Rarely have I found a more penetrating, painful, but liberating exposition of this idea of the ‘vanity of life’ than in Leo Tolstoy’s “Anna Karenina”. Mr. Tolstoy’s genius is displayed as he eloquently guides his readers through the exhilarating emotional heights experienced in the passionate pursuit of the ideal state, and, then, to the slow, terrible recognition of it all - futility. So intense is the description that one is made to almost believe that it is one’s own inner self being so vividly exposed to the delusion of a heretofore satisfactory and delightful sense of purpose. There is no escape: one must mentally relive the joy and the horror of it to the bitter end. Yet, through it all there is Konstantin Levin, whose views shall likely never be in vogue with society, but nevertheless finally begins to see a way out of the madness of vanity.
David Horovitch's narration is built of the rare stuff that carries one directly into the very time and place - a captivating and exciting world of 'real life' characters. Simply put, its some of the best reading I've heard...
I have never come across David Horovitch as a narrator before but he is a master. I have always felt the Ian McKellen's Odysseus set the gold standard in audiobook renderings but with the range and wide variety of characters required for Anna Karenina I would have to rate David Horovitch higher.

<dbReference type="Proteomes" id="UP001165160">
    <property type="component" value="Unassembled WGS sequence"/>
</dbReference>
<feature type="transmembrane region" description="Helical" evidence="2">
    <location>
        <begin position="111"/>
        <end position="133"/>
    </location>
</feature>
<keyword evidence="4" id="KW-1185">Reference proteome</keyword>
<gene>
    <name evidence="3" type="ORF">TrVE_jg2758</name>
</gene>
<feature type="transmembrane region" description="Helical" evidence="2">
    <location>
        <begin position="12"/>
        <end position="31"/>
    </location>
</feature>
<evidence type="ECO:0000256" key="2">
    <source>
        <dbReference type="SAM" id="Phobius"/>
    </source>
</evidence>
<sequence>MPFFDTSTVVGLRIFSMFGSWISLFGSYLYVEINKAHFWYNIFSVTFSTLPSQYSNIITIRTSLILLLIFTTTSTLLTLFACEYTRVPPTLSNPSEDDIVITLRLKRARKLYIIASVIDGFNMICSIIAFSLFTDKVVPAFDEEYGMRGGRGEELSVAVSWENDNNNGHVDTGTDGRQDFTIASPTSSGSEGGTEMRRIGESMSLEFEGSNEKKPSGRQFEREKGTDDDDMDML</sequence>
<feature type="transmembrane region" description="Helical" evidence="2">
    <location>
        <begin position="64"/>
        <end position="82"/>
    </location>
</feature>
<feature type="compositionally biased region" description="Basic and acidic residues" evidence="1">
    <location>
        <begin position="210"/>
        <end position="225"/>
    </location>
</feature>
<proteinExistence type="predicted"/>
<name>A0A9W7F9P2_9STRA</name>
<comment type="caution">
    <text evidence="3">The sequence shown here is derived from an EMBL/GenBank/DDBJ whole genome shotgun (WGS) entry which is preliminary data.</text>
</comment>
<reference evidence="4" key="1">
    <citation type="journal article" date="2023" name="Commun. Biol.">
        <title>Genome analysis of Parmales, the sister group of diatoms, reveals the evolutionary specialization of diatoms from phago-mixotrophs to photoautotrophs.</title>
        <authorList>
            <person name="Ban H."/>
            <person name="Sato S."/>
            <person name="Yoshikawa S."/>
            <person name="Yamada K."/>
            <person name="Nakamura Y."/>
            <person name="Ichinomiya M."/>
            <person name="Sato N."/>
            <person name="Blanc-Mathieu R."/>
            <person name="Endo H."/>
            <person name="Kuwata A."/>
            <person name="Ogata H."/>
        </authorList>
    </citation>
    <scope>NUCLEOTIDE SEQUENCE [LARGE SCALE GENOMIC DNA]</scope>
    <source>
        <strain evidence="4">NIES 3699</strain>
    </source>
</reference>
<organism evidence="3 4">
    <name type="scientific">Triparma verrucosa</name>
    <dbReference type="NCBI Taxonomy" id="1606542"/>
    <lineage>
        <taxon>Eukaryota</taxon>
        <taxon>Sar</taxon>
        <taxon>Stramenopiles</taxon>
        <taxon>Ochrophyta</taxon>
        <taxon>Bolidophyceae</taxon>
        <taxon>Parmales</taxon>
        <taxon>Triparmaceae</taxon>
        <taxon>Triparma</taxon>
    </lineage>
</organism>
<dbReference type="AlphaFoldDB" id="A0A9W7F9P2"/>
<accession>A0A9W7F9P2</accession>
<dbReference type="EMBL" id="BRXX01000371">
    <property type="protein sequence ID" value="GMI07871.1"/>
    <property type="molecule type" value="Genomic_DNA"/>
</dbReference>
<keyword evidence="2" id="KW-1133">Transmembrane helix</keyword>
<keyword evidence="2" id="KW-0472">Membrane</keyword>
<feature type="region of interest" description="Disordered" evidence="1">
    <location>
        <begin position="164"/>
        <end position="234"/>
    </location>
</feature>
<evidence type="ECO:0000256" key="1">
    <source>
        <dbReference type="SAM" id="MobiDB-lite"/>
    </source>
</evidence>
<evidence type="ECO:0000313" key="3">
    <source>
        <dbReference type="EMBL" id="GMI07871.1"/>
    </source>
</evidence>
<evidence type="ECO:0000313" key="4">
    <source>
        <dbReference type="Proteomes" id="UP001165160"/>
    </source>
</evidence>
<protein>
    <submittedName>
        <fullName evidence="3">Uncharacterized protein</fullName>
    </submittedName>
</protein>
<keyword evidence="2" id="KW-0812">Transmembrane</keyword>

More by Mr Horovitch please - anything, everything but especially War and Peace!
Tolstoy's genius with character development is not to be missed. These characters are real and recognizable.
This book isn't narrated, it's heavily performed. Crying, whispering, huge swings in mood, tempo and emotion. That would all be great if I had any reason to want David Horovitch's personal interpretation of Tolstoy, but I don't. It's one thing to whisper a line that's followed by text in the book, that says "...Anna whispered". But, to continuously heavily interpret the text with no clear reason except the preference of the narrator is a disservice to Tolstoy. It should be relabeled as a performance, not a narration.